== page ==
On Sunday afternoon, I attended the Hall of Fame luncheon, at which I delivered the Invocation and Benediction. As usual, I did my best to spread more joy. For me, on that occasion, the joy overflowed! Later that day I was proud to sit courtside with the team at the Canisius vs. Iona basketball game, where I was introduced at half-time. The applause put an enormous strain on my humility!

“My staff,” Fr. Bill Scanlon, S.J., and Margaret Monahan from Murray-Weigel Hall, came with me on the trip and helped me to get around. Margaret took scores of pictures of me with many of the wonderful folks whom I encountered. Big thanks to both of them!

While the trip was extraordinary, my time back here in New York has continued to be stimulating. I am a fan of Fordham basketball, especially the women’s team. They won the Atlantic 10 Championship this year, and I attended their season-end celebration banquet! Being a fan of both Canisius and Fordham is a great challenge, but one that I have met, again with great joy!

I just turned 90! I am most grateful for my health, although I did have a surprise on that front last month! Good doctors decided I needed a pacemaker. It was recently implanted, and both the pacemaker and my heart just keep on ticking! The Jesuits at Murray-Weigel are all dealing with age and health issues with grace and strength. We are blessed with each other’s companionship and support.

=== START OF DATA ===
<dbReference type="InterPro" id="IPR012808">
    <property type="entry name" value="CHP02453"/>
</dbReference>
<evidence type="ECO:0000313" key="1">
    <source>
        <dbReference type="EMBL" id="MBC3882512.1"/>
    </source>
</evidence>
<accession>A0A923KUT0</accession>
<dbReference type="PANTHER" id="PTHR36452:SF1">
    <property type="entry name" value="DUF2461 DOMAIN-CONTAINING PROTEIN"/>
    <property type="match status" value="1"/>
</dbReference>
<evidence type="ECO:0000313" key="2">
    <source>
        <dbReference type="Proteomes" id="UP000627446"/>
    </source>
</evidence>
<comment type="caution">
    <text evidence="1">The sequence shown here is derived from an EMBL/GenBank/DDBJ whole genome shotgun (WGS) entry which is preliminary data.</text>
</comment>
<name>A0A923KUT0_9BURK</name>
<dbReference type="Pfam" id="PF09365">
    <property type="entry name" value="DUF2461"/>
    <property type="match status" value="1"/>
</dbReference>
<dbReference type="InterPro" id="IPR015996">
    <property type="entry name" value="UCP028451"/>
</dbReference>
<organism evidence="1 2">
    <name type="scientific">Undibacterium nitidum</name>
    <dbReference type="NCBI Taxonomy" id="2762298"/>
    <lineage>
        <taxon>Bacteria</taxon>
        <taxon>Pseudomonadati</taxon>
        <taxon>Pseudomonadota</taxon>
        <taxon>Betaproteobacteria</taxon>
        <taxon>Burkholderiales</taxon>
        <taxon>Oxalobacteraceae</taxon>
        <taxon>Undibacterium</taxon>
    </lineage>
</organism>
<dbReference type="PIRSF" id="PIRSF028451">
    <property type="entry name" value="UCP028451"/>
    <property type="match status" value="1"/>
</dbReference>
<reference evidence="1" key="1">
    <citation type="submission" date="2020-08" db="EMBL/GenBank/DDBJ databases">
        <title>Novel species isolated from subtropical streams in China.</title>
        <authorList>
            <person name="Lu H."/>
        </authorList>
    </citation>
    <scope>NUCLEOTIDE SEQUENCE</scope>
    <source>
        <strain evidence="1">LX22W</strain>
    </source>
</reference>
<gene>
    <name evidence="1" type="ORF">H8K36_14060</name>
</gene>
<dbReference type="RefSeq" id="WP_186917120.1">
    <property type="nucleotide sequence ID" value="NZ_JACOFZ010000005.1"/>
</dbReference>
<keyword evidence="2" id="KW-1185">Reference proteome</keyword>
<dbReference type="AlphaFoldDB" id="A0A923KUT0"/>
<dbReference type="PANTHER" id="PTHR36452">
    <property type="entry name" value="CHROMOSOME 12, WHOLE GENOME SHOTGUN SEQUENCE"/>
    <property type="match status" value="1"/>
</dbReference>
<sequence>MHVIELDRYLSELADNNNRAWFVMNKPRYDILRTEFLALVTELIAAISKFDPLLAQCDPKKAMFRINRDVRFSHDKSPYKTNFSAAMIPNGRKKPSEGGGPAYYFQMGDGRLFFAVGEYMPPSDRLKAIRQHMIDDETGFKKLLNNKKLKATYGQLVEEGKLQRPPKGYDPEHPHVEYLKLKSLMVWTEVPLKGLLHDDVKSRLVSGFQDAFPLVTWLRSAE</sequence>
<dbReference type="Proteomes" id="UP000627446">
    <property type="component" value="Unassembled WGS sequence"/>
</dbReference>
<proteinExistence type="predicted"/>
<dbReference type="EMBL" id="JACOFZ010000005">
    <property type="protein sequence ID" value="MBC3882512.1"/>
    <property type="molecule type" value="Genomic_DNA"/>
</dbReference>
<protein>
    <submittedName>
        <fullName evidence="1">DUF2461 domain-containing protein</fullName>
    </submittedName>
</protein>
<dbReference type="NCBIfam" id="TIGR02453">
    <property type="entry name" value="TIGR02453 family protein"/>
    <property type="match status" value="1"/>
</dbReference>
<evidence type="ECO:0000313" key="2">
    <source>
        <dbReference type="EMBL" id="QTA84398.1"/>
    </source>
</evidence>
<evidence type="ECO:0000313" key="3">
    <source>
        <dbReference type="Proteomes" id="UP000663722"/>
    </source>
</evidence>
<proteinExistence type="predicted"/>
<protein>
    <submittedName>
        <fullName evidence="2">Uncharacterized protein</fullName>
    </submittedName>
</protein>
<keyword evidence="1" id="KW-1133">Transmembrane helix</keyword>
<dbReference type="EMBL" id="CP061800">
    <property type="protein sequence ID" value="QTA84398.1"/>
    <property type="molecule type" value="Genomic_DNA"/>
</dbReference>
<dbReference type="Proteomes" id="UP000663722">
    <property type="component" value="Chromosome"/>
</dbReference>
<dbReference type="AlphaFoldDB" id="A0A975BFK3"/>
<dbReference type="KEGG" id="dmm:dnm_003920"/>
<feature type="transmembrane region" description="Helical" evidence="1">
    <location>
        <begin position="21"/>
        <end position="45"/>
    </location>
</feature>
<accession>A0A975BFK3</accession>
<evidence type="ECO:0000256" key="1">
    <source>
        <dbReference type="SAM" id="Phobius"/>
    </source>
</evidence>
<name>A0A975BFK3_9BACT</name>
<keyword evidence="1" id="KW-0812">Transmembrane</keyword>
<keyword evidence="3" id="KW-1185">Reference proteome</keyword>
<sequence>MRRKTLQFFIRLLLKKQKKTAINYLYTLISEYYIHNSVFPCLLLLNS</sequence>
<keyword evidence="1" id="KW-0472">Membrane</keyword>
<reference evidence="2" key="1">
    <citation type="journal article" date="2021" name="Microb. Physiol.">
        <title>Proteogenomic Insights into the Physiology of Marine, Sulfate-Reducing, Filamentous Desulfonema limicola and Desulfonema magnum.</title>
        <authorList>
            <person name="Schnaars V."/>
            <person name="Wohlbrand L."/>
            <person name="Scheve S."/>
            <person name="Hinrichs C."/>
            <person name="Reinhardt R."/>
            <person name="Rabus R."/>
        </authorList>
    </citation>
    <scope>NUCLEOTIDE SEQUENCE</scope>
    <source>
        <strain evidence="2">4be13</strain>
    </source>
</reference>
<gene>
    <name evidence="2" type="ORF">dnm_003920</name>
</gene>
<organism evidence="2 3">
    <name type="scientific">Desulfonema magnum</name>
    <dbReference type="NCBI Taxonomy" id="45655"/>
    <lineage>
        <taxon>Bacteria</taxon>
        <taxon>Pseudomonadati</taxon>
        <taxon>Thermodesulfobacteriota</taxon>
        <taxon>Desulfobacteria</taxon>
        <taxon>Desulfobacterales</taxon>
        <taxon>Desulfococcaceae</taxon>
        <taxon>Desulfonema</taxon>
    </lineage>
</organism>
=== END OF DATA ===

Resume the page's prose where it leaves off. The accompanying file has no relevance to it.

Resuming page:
Kudos to Tom Sear, a McQuaid Jesuit High School alum, Jay Gallagher, and Jeanne Moccia – volunteers par excellence! I should also mention that the staff here who tend to our daily needs are great!

Finally, I would like you to know how much I appreciate the wonderful response to my Christmas letter. It has been super to rekindle old relationships and sustain ongoing ones. Please keep in touch!

Peace and love in Christ,

Fr. Paul J. Dugan, S.J.
Murray-Weigel Hall
515 East Fordham Road
Bronx, NY 10458
718-430-4974
buffalodoogs@gmail.com

Father Paul J. Dugan, S.J. ’45 was a campus fixture for generations of students before retiring to Murray-Weigel Residence Hall, an assisted living center for Jesuits at Fordham University in the Bronx. A Buffalo native, Dugan graduated from St. Joseph’s Collegiate Institute in 1941 and was ordained in 1956. He joined the Canisius community in 1970 as assistant chaplain to the student body. He was moderator of athletics and alumni chaplain for the college for almost 40 years. He also instituted the Last Chance Mass on Sunday nights at Canisius.

Jim McNicholas: “I’m feeling better . . . and very lucky.”

The first thing you should know about Jim McNicholas is that he’s home, feeling better and well on his way to recovering. The second involves a favorite article of clothing.

Jim McNicholas and wife Dorothy

“I really hated losing my trusted sweatshirt that I had for 40 years,” says McNicholas. “They had to cut it off me that day.”

McNicholas could have lost much more on March 20, when he suffered a nasty fall on his way to a Canisius reception between doubleheaders during the opening day of the NCAA Men’s Basketball Tournament at the First Niagara Center. He was hospitalized for two weeks and released April 4.

“I’m ready to get back in the groove,” says McNicholas, who earned a bachelor’s degree in 1968 and a master’s degree in 1997. “I feel good. I’m eating well. I’m excited to be OK and to start playing golf again. I’m not driving yet and I’m still going to ECMC to do a little rehab and testing to make sure everything is OK. Of course I think everything is OK. They just want to make sure.